Both have the firepower to compete with the Swiss, but neither has showed enough consistency or variety to take him down in the long haul, which is why they hold a combined 1-18 record against him.
However, Blake and Roddick have added some new and improved elements to their game (they are both more comfortable at net and more precise with their returns) and one of them will break through and win a non-clay court Slam in 2007. But these days, envisioning two U.S. men to be lifting big trophies in one calendar year is too much to ask.
Kim Clijsters will win a Slam before she retires
The former No. 1 and U.S. Open champ will call it quits at year's end to start a family with her fiancée, U.S. basketball player Brian Lynch. Some think that the broad shouldered Belgian will mail it in, but that's faulty thinking. She has one Slam to her credit and when she's been healthy, Clijsters has still been one of the top 3 hard court players on the planet. She'll find away to stay out of the trainer's room for a substantial part of the year and even though she's getting married in the summer and her mind will at times wander toward choosing wedding dresses, she'll knuckle down and win a Slam. If she doesn't, she'll lose a clear shot at the Hall of Fame.
Justine Henin-Hardenne will claw at Sharapova; Mauresmo won't
There is no tougher or more versatile player in tennis than Belgian Justine Henin-Hardenne. She lives and breathes for her sport, isn't concerned about making nice with other players and almost never chokes. Henin is the most accomplished all surface player out there (she reached four Slam finals last year) and seems to be very in tune as to how play herself into contention at every major.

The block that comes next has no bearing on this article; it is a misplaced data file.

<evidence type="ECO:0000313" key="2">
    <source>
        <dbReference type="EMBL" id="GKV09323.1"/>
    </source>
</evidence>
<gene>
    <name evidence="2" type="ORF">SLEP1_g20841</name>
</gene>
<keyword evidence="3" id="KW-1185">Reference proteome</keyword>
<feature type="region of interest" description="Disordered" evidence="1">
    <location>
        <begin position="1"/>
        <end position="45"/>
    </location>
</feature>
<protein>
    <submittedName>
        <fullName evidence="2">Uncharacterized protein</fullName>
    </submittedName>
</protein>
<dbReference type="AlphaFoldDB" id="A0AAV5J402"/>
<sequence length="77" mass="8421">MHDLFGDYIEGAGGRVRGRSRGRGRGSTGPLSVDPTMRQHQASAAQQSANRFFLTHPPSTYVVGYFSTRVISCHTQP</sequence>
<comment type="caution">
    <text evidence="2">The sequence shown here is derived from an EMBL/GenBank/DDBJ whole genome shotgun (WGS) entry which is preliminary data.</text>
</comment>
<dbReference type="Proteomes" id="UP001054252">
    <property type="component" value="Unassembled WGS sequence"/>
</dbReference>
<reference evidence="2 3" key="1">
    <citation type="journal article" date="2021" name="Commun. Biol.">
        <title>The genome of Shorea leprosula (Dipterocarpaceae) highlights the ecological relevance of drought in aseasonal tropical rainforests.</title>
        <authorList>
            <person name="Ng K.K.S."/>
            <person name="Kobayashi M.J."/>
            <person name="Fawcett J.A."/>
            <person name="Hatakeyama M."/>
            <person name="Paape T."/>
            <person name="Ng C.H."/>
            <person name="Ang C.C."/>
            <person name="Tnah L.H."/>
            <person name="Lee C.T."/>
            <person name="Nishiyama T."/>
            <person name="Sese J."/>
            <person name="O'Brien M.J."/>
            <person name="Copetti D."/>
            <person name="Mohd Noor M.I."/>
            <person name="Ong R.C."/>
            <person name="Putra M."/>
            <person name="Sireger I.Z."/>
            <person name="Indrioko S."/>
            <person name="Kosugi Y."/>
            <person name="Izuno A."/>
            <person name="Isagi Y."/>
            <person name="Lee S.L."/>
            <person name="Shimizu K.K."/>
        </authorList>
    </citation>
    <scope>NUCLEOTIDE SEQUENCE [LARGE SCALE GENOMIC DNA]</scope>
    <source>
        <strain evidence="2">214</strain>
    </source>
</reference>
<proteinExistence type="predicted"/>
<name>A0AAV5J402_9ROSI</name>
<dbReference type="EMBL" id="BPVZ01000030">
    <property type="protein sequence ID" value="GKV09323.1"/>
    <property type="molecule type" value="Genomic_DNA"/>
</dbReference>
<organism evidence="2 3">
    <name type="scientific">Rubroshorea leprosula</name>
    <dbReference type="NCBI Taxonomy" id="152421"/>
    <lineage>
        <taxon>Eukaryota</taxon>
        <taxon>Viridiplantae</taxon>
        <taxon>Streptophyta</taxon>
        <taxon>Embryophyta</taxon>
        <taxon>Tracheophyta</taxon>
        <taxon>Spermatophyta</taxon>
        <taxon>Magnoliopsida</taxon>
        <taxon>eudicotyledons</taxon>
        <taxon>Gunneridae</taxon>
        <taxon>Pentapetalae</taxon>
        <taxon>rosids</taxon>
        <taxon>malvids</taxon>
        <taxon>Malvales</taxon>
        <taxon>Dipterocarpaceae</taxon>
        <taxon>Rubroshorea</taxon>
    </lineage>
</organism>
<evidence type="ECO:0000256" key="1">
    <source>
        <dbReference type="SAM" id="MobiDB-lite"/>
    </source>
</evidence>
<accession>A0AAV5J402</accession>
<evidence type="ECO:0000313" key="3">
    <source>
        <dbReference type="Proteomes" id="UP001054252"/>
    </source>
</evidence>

However, as powerful and quick as she is for her small size, she can be hit through and exhausted. That showed in her loss to Amelie Mauresmo in the '06 Australian Open final and to Sharapova in the '06 U.S. Open final. Three time French Open champion Henin is a master at dirt ball tennis and should win her fourth Roland Garros crown, but won't realize her dream of winning the only Slam title that eludes her, Wimbledon. But all year long, she'll be biting at Sharapova's heels, forcing the Russian teen to become a more versatile player.
Mauresmo had a career year in 2006, winning her first two Slams at the Australian and Wimbledon. Outside of Henin, no one is close to as creative as she is. But her body is due for another major breakdown and at age 28, her best years are behind her.
Ana Ivanovic and Andy Murray are the next breakthrough players
There are a number of talented teen and young twenty-something's on both tours, but the young, intelligent Andy Murray and the powerful and adaptable Serb Ivanovic show the most promise.
Of all the big teenage ball strikers of the women's tour, Ivanovic hits her forehand the hardest and is the most impressive closing at the net. She's still a little erratic, needs better balance and could learn a good deal more about strategy, but given how much the 19-year-old improved to crack the top-20 in 2006 , it's hard to see anything but a serious injury keeping her out the top-10. Oh, and she could be a little meaner, too.
Fellow top-20 teen Nicole Vaidisova can gun the ball, Anna Chakvetadze is gritty and Shahar Peer is relentless, but Ivanovic is the only one with the entire makeup of a top-5 player.
Murray is one of the smartest players out there and knows how to use his tools. He has a master motivator in his corner with his coach, Brad Gilbert, has already scored wins over the likes of Federer and Roddick and doesn't have an apparent weakness, outside of his suspect conditioning, which can easily be improved.
Murray is prone to temper tantrums and can be very stubborn, but for the most part, he seems to work through his problems. Publicly, he's a modest sort. Privately, he feels he belongs up there with the best. Lock him into the top 10 and watch him go deep into the second week of a Slam.
Four other youngsters -- Richard Gasquet, Marcos Baghdatis, Novak Djokovic and Tomas Berdych, all have more firepower, but they haven't shown Murray's grit or aptitude for figuring out how to undermine the game's elite.